Date: 16 February 2013
Books Completed: 32
Books Left: 168
In my quest to read all the Newbery books, I recently read Lloyd Alexander’s The High King. Generally, I don’t care for high fantasy (Narnia and Harry Potter being the two exceptions) so I was unprepared to enjoy the final installment of the Prydain series as much as I did. Even during the midst of my enjoyment, however, I couldn’t help but having a bit of a laugh, not at the book, but its genre.
A few years ago I read the first Prydain book, The Book of Three, so I could have some high fantasy titles to book-talk to my students. I skipped the middle books, but as I read The High King, some things just seemed oddly familiar. I thought, at first, it was just recalling characters and situations from the first book. But as I read on, I realized that wasn’t it. I was being reminded, and quite forcefully so, of another high fantasy series—Tolkien’s The Lord of the Rings.
In the interest of full disclosure, I’ve never read the Rings books. I have seen the movies though, (and let’s be honest, that was because Orlando Bloom and Viggo Mortensen are appealing eye-candy), and the parallels between the two series, with a little Harry Potter thrown in were astonishing.
Frodo-Aragorn/Taran=humble hero on a quest to destroy/seek item that is pivotal in the to-the-death fight between good and evil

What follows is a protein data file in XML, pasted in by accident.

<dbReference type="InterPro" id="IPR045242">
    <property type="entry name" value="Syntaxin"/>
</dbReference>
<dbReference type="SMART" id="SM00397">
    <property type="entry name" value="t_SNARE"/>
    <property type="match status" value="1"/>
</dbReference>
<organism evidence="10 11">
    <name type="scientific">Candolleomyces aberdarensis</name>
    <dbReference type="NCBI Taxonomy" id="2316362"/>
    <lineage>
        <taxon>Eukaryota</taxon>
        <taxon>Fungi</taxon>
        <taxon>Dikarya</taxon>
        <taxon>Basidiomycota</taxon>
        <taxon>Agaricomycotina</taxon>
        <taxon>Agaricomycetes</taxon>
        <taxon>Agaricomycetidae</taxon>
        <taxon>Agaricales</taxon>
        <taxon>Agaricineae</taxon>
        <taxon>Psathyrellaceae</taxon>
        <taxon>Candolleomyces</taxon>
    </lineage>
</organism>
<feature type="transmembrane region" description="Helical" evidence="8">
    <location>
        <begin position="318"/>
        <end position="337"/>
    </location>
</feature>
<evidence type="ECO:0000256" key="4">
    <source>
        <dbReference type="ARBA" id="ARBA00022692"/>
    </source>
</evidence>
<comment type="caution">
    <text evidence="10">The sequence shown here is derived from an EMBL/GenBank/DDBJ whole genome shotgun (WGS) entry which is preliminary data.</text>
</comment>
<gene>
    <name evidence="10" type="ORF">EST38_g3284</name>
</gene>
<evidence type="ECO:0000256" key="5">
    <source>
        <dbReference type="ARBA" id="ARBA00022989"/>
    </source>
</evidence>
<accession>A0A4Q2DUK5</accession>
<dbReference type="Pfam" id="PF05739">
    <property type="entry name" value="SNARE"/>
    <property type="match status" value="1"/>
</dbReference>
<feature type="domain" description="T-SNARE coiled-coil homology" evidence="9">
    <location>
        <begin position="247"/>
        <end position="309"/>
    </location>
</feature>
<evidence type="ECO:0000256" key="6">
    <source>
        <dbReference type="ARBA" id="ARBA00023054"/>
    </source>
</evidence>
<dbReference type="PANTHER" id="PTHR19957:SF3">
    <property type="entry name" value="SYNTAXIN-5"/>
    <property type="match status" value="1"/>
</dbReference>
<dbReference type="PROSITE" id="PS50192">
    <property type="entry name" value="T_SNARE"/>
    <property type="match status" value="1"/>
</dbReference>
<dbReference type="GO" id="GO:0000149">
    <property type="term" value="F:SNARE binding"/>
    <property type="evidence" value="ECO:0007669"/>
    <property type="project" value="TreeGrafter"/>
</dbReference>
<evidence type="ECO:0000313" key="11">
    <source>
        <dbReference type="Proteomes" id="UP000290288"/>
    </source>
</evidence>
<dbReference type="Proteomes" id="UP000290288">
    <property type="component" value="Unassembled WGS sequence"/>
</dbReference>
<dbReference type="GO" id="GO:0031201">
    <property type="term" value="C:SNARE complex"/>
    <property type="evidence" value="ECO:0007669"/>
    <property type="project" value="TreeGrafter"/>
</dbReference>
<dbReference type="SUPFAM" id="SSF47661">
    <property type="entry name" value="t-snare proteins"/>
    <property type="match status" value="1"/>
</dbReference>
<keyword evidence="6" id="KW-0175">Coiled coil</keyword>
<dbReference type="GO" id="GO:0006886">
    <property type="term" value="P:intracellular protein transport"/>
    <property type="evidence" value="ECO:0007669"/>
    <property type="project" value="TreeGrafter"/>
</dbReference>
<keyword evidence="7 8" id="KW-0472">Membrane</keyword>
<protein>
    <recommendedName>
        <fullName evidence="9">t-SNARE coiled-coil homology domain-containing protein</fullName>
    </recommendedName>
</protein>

Arwen-Eowyn/Eilonwy=high spirited girl-empowered princess and true love of the hero
Samwise Gamgee/Gurgi/Dobby=non-human creature incredibly loyal to hero
Gimli/Doli=complaining warrior dwarf
Gandalf/Dallben=wise magical being aiding the hero; surrogate father figure
Sauron/Arawn/Voldemort=embodiment of evil to be destroyed
Orcs/Cauldron-Born=invincible soldiers crafted from the earth to fight for evil
I could go on (and on), but you get the point. And these are just the characters. The events are strikingly similar as well: the battle for Helm’s Deep/Caer Dathyl, the destruction of the ring/disempowerment of Dyrnwyn, etc., etc.
There are particular genres that I enjoy. While the stories within these genres can have comparable structures and comparable characters they have never seemed interchangeable to me, unlike the tales of Middle Earth and Prydain. I mean, even the letters and sounds in the names of the parallel characters are similar. Not to mention that in both the struggle between good and evil takes place in some vague medieval-ish, hygiene-deficient time of horses, armor, capes, and flowing dresses and tresses. Are they actually two stories or simply a tale retold?
I know these are only two examples, but they seem to be fairly representative of the genre. I know high fantasy has its passionate devotees who would likely pick apart my arguments. And I now know why this genre with its stock settings, stock characters, stock problems, events, solutions, and stock themes holds no stock with me.